Recently, Pennie got me into watching the entirety of Frasier on Netflix. Despite being an inveterate Cheers fan, I’d only ever seen one episode of the show before this year (the one where Woody comes back). I’d always liked the character of Frasier, but, he was never my favorite. The idea of watching an entire series built solely around him, knowing I’d never see my beloved Cheers gang again (at least not all together) was too much to bear, so, I stayed away.
Then, I ran out of shows to binge watch.
I’m glad I gave Frasier a chance. I’m just moving into the fifth season, and, while its’ no Cheers, I’m able to appreciate it on its’ own merits. After recently rewatching the other Cheers-verse series, Wings, and seeing how badly its’ aged (the sexism in the Alex story arc would probably get the show cancelled today, and the writers lynched), I’m happy to see that Frasier is just as funny and culturally relevant now as it was when it premiered. Terrible early-90s fashion aside, you could easily set most of the episodes in the present day and it wouldn’t feel dated. In some instances, its’ amazing how prescient the show was. It had its’ thumb firmly on the pulse of the growing coffee shop culture (Starbucks even gets a shout-out early in the series, before they'd taken over every mall and street corner in America), and Frasier and Niles themselves were harbingers of the sort of rareified masculinity that would become en vogue by the end of the decade. They’re the ur-metrosexuals, and, coupled with the omnipresence of Niles’ cell phone, you could almost think that the show was set in the 2010s.
Which got me thinking: Where would the characters be today? More specifically—would Martin be a hipster god?
If Frasier and Niles were the result of the creators being especially in-touch with extant trends, then Martin is a weird, crystal-ball look twenty years into the future. While affectation may have been the name of the game in the early 2000s, today it’s all about authenticity, and Martin’s got that in spades. He’s a retired cop with a bullet in his hip and lots of “real” stories to tell. He drinks microbrew beer at a seedy bar with a bald mustachioed guy named Duke, but he’s of a good enough disposition that he’ll gladly pull out a stool for you and regale you with the story of how he met his wife over the body of a murder victim. He's got the voice of a bruiser, but he owns a tiny dog named “Eddie” whom he dotes over. He digs old music—but not too old—and he’s just as comfortable on a super-macho camping trip in an old RV as he is lounging around a Seattle penthouse in a vintage 1970s armchair.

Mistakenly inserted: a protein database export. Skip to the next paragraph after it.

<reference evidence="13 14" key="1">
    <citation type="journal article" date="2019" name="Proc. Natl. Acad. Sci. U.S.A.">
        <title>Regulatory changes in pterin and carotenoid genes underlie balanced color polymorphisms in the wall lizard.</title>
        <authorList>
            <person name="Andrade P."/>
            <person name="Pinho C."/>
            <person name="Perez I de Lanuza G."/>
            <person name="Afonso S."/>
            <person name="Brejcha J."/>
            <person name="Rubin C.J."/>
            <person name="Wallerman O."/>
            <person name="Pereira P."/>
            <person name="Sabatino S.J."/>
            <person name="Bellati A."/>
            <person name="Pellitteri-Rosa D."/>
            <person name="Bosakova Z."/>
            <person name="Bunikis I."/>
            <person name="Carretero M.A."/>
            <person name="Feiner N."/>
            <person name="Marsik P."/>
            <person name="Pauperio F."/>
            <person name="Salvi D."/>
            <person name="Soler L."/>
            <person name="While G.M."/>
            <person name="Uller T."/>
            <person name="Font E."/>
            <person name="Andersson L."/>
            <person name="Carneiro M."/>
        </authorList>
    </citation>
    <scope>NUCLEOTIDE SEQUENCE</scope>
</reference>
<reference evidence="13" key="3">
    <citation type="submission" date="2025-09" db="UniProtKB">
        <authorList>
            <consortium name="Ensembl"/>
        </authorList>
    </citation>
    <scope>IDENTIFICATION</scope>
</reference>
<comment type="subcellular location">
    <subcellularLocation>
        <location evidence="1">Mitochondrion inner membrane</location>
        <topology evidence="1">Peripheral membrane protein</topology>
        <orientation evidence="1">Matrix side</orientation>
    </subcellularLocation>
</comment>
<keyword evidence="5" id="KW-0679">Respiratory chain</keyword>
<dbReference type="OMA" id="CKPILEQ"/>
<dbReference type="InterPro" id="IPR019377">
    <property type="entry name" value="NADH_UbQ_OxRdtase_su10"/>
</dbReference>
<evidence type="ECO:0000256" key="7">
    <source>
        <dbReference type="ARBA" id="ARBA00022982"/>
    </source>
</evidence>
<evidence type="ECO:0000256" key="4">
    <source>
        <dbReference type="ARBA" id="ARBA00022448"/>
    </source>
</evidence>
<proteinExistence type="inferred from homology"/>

In other words, he’s the kind of guy every hipster would worship because he’s the kind of guy every hipster wants to be.
He’s even got the aesthetics down. His favorite outfits are plaid shirts with either cheap khakis or jeans, and when he wants to dress up, he just adds a jacket and tie. What was a visual gag in 1995—Martin in a patterned shirt, striped tie, and outdated sports coat—is now on the cover of GQ, or the wardrobe of the best-dressed attendee at an artisanal bread tasting festival. All he’s missing are a pair of glasses and some facial hair.
If the show were revived today, I can’t help but think that some of the humor would come from a bit of role reversal. After all, in their prime, Frasier and Niles were the cool ones. Their stuffiness may be the subject of ridicule, but that’s only because it’s an exaggerated stuffiness being put under a microscope. Their “type” was as hip in certain social circles as the gang on Friends, just as much a part of the fabric of the 90s and early 2000s as the slackers in Reality Bites or the characters in any (good) Kevin Smith movie. In 2017, though… unless they’ve kept up with the times—which I can’t quite see—the brothers Crane might find themselves the relics of a bygone age, still sipping Bristol cream sherry in Armani suits and puzzling over why their dad has so many new, young friends. Any hipster worth his or her salt would be fighting to be the one to buy Martin his next Ballantine while he regales them with stories of his time in the field. He’d be the elder statesman of whatever new bar he called home (“I don’t really care for this EDM thing, but they got free peanuts!” I can hear him say), enjoying a second youth in his twilight years.
Meanwhile, it’s easy to see one or the other of the Crane Brothers sidling up to a bunch of bearded, bespectacled bloggers at Café Nervosa and attempting to sound “with it,” interjecting their own, outdated understanding of current trends and mores into conversation. I can picture Niles, especially, awkwardly peeling back a shirt sleeve or collar to display a “sailor tattoo” (probably stick on) in a desperate gambit to prove he’s still as cultured and relevant today as he was in ’94.
It’s been thirteen years since Frasier went off the air; as of this writing the cast is still alive, well, and active. Even John Mahoney, the eldest of the cast at 76, is still involved in theater and TV (and some recent photos show him sporting a nice, full beard…) It’d be fun to revisit the gang again in one of the reboots/revivals that dot the Netflix landscape, if only for a one-off, and behold the glory of Martin Crane, King of the Hipsters.